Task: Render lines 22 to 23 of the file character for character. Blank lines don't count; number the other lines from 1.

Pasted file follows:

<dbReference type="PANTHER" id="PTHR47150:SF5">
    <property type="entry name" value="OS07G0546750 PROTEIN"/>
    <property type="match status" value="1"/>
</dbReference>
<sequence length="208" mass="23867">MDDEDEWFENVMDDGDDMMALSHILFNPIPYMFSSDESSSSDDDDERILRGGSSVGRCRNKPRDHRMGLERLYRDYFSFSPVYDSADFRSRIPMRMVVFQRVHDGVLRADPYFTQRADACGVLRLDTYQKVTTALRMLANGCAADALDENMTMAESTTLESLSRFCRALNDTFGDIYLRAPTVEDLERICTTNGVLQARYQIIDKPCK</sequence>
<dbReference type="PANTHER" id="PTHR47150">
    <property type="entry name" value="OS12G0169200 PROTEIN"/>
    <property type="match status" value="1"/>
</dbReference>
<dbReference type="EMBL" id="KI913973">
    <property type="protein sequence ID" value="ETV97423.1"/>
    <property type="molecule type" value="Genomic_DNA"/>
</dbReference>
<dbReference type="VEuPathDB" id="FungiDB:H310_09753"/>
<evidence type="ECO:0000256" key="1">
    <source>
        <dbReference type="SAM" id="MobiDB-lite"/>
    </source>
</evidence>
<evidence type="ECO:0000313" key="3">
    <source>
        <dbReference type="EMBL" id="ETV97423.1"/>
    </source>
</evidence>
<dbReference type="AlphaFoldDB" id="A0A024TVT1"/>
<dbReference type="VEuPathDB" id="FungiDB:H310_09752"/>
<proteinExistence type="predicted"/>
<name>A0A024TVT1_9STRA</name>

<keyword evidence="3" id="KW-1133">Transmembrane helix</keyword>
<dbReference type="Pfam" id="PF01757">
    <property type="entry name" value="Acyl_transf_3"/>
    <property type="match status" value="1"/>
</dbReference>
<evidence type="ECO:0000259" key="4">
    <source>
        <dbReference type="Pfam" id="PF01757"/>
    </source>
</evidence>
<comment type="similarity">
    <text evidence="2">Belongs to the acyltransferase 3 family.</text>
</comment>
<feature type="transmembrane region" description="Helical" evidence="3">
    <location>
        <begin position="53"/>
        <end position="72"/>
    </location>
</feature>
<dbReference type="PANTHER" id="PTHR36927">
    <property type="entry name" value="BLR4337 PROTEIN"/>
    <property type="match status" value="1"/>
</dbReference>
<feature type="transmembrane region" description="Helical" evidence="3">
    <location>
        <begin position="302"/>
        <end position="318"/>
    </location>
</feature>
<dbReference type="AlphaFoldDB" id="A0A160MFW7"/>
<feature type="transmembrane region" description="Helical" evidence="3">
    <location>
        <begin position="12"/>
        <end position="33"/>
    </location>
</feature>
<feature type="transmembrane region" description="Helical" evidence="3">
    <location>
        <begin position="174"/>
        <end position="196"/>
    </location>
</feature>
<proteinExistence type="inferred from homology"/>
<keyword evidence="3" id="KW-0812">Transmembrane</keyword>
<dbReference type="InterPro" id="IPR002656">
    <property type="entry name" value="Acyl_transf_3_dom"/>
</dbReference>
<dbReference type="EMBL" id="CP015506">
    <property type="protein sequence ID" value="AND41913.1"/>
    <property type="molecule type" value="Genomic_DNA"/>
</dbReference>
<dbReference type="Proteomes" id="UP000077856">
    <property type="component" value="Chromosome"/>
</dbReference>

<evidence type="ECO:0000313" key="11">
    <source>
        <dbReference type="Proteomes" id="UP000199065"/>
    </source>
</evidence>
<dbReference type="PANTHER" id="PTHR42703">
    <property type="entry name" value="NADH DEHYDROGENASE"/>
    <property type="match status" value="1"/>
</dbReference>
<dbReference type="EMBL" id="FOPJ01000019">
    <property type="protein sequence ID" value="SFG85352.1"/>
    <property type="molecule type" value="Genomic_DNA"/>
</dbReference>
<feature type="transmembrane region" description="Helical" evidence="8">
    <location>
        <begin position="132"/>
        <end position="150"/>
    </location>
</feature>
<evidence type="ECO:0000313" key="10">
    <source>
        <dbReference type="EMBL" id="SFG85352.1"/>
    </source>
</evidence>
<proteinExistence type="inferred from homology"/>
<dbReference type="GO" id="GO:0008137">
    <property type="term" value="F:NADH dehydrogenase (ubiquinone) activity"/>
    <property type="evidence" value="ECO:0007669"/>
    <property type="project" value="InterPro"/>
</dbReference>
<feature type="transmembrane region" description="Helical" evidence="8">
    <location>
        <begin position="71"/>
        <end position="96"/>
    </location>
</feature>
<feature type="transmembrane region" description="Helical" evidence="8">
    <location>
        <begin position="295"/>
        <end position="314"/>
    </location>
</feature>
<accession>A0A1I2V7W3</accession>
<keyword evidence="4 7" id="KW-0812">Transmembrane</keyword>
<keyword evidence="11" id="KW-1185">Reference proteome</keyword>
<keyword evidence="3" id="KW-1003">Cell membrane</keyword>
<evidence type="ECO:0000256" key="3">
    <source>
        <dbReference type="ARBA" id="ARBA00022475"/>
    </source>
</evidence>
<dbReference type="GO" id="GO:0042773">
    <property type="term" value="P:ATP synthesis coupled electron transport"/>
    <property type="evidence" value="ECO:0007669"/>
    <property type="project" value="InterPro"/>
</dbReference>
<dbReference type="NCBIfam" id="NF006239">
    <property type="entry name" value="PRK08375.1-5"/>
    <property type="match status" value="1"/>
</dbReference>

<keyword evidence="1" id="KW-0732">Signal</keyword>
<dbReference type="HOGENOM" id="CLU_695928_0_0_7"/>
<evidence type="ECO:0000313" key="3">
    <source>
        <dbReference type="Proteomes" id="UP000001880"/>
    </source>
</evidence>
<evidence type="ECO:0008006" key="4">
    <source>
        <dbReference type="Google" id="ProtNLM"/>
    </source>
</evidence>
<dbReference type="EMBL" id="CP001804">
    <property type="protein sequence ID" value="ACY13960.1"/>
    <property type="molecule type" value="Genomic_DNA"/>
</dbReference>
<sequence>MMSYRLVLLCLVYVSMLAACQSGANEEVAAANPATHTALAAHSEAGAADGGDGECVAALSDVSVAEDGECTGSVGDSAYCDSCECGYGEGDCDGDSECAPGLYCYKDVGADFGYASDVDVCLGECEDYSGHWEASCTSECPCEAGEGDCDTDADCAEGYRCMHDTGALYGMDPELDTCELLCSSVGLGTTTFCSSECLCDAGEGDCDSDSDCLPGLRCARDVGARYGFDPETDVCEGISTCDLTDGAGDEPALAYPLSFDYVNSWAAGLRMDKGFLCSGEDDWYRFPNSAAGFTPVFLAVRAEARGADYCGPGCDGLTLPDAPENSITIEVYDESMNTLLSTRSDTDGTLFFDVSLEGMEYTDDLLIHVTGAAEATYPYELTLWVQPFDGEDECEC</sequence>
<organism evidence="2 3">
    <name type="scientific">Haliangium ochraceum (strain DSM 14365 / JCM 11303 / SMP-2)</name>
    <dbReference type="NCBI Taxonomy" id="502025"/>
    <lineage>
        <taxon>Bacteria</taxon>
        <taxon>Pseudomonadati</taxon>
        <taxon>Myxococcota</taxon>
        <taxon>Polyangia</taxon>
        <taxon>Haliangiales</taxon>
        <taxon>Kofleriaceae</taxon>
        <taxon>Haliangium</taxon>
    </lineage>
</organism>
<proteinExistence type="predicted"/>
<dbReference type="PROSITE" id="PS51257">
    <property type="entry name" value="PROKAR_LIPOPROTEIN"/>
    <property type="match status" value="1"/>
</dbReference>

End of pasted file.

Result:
        <dbReference type="EMBL" id="ETV97423.1"/>
    </source>